March 25, 2019


South Africa’s First Plastic Road! -

Friday, March 22, 2019

John Deere Power Products celebrates milestone machine -

Friday, March 22, 2019

Jacobsen supports student from South Africa to Staffordshire -

Friday, March 22, 2019

City springs into action to clean and mow parks -

Wednesday, March 20, 2019

Walkway project underway at Homestead -

Friday, March 15, 2019

City receives R50 million to create 1 300 green jobs -

Thursday, March 14, 2019

Public Arts Commission ups funding for Merschel Plaza sculpture -

Friday, March 8, 2019

Comment on the Cape Town Draft Water Strategy – 08 March 2019 -

Friday, March 8, 2019

Corobrik playing its part in looking after the planet -

Friday, March 8, 2019

The Nature of Cities Summit -

Wednesday, March 6, 2019

First Green Star Sustainable Precinct’s Certification in Africa awarded to Garden Cities West Coast project by Green Building Council South Africa -

Friday, March 1, 2019

New mixed-use Barlow Park Precinct is set to begin construction -

Friday, March 1, 2019

Why There is so much buzz around ‘Sustainable Timber’ -

Friday, March 1, 2019

Key Elements of Landscape Design: Spatial Planning and Tree Layouts -

Friday, March 1, 2019

South Africa to construct rooftop gardens in Johannesburg -

Friday, February 22, 2019

A superb line up of finalists for Corobrik’s thirty-first year of sponsorship of the Corobrik Architectural Student of the Year Award -

Friday, February 22, 2019

City’s Draft Water Strategy opens for public comments -

Friday, February 22, 2019

Construction begins on Sol Kerzner’s new Western Cape estate. -

Friday, February 22, 2019


Friday, February 15, 2019

Phase One of the R4.5bn O.R. Tambo mixed-use precinct development unveiled -

Friday, February 15, 2019

Why There is so much buzz around ‘Sustainable Timber’

Unlike traffic, Eskom and Bitcoin, I wouldn’t say sustainable timber is a topic of conversation that comes up at every braai.

(Sorry, neither is Bitcoin any longer, because those peeps seem to have gone rather quiet.)

Still, when you reach the age where people are talking about renovations and building and home improvements, you’ll start to notice things.

You don’t have to be in the game to know that chopping down ancient trees for timber decks is probably not the smartest thing to do. You most likely also know that there are alternative sustainable timbers that you could use, that would significantly reduce the impact you have on the environment.

But do you really know why it is non-negotiable that we should all use sustainable timber?

For the ‘why’, here’s the 101:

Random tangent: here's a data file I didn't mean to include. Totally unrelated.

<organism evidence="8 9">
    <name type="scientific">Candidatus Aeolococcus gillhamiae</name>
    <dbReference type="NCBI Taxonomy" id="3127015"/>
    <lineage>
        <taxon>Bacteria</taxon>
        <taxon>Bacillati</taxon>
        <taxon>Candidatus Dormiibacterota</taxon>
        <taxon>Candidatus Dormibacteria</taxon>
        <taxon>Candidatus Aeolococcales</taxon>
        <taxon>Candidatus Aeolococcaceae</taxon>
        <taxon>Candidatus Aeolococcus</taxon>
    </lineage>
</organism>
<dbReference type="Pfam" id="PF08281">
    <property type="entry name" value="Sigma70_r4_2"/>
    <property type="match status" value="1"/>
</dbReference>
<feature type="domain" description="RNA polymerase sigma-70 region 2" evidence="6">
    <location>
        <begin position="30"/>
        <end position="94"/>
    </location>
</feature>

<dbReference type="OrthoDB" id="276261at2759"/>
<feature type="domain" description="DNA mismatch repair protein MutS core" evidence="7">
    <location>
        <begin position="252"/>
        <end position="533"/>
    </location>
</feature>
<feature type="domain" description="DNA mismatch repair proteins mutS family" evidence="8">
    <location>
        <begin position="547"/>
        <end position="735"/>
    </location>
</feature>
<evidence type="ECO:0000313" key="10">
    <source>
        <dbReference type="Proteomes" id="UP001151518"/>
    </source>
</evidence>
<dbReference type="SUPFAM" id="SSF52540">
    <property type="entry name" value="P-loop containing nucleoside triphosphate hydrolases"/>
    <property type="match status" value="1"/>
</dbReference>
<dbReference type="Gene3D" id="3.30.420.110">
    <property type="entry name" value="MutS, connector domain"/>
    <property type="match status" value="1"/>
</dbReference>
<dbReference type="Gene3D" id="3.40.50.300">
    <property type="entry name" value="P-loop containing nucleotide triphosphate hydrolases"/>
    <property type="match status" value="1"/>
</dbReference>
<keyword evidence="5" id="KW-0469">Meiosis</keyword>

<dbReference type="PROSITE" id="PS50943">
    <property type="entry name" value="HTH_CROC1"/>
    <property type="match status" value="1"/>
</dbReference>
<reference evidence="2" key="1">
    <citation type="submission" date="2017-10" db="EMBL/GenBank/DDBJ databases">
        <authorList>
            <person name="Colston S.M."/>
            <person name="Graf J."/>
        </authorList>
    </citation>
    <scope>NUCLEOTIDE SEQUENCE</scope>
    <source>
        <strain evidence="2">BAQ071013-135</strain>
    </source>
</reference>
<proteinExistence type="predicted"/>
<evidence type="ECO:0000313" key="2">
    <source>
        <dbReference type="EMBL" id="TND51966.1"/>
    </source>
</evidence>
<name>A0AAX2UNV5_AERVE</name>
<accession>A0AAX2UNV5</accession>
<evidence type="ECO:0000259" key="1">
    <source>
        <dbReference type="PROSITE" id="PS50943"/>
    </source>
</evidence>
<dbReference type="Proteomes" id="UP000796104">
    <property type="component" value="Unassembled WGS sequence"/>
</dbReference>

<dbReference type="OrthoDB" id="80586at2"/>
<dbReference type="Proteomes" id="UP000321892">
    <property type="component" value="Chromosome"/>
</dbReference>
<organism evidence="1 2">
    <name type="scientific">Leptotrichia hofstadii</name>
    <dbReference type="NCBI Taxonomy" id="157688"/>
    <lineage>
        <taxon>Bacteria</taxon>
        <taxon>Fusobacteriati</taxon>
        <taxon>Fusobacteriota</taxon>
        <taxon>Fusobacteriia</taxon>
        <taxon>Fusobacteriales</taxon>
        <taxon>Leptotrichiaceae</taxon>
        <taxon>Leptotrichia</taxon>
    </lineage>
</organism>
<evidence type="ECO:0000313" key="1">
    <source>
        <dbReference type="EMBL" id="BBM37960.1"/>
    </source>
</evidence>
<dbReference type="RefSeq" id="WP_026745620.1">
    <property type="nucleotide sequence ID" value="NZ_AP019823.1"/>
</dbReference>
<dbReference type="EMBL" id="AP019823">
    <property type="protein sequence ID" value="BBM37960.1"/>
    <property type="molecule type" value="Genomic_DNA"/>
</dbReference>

• Trees play a crucial role supporting life across the globe, producing oxygen and absorbing climate change-causing carbon dioxide.
  • Despite their importance, people cut down 15 billion trees each year and the global tree count has fallen by 46% since the beginning of human civilisation.
  • The Earth loses 18,7 million acres of forests per year, which is equal to 27 football fields every minute, according to the World Wildlife Fund (WWF).
  • If current deforestation levels proceed, the world’s rainforests may completely vanish in as little as 100 years, according to National Geographic.
  • Without responsible sourcing and manufacturing practices, we will completely destroy our planet.

27 football fields a minute – that should really hit home.

The next box to tick is what exactly ‘sustainable timber’ means:

  • It’s all about forest regeneration and responsible harvesting i.e. when one tree is cut down for commercial use, another is planted to replace it.
  • It also requires that no ecological damage is done to the surrounding environment.

In order to ensure that you’re choosing sustainable timber, you need to A) make sure that it’s locally grown and B) confirm with the supplier that the timber is sourced from sustainably managed plantations.

So, which local timber ticks all the boxes? Rhino Wood, the environmental, social and economical solution, is on the money.

Here are five reasons why:

  • No chemicals, no plastics, and no threat to rainforest ecosystems.
  • Its superiority to other solid sustainable timbers originates from its unique and patented, chemical free and environmentally friendly two-phase modification process, that also makes it the perfect sustainable timber alternative to endangered tropical hardwoods.
  • Raw pine, sourced from responsibly managed South African pine plantations, is transformed into Rhino Wood using thermal modification and pressure impregnation with a unique wax blend. This dramatically increases the timber’s dimensional stability and, consequently, its resistance to rot, insects, wood borers and decay.
  • It’s versatile and durable, and requires minimal maintenance. Left to nature, it gradually develops a hugely attractive silver grey patina without losing any of its inherent and desirable qualities.
  • It’s more than a match for challenging environments and fluctuating weather conditions, which impact negatively on most outdoor timber structures such as fences, gates, screens decks and pergolas.

In other words, if we’re not thinking sustainable, we’re not really thinking at all.

To find out more about Rhino Wood’s range, and how they can help you with your next project, check out their website here.

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Written By by Jasmine Stone

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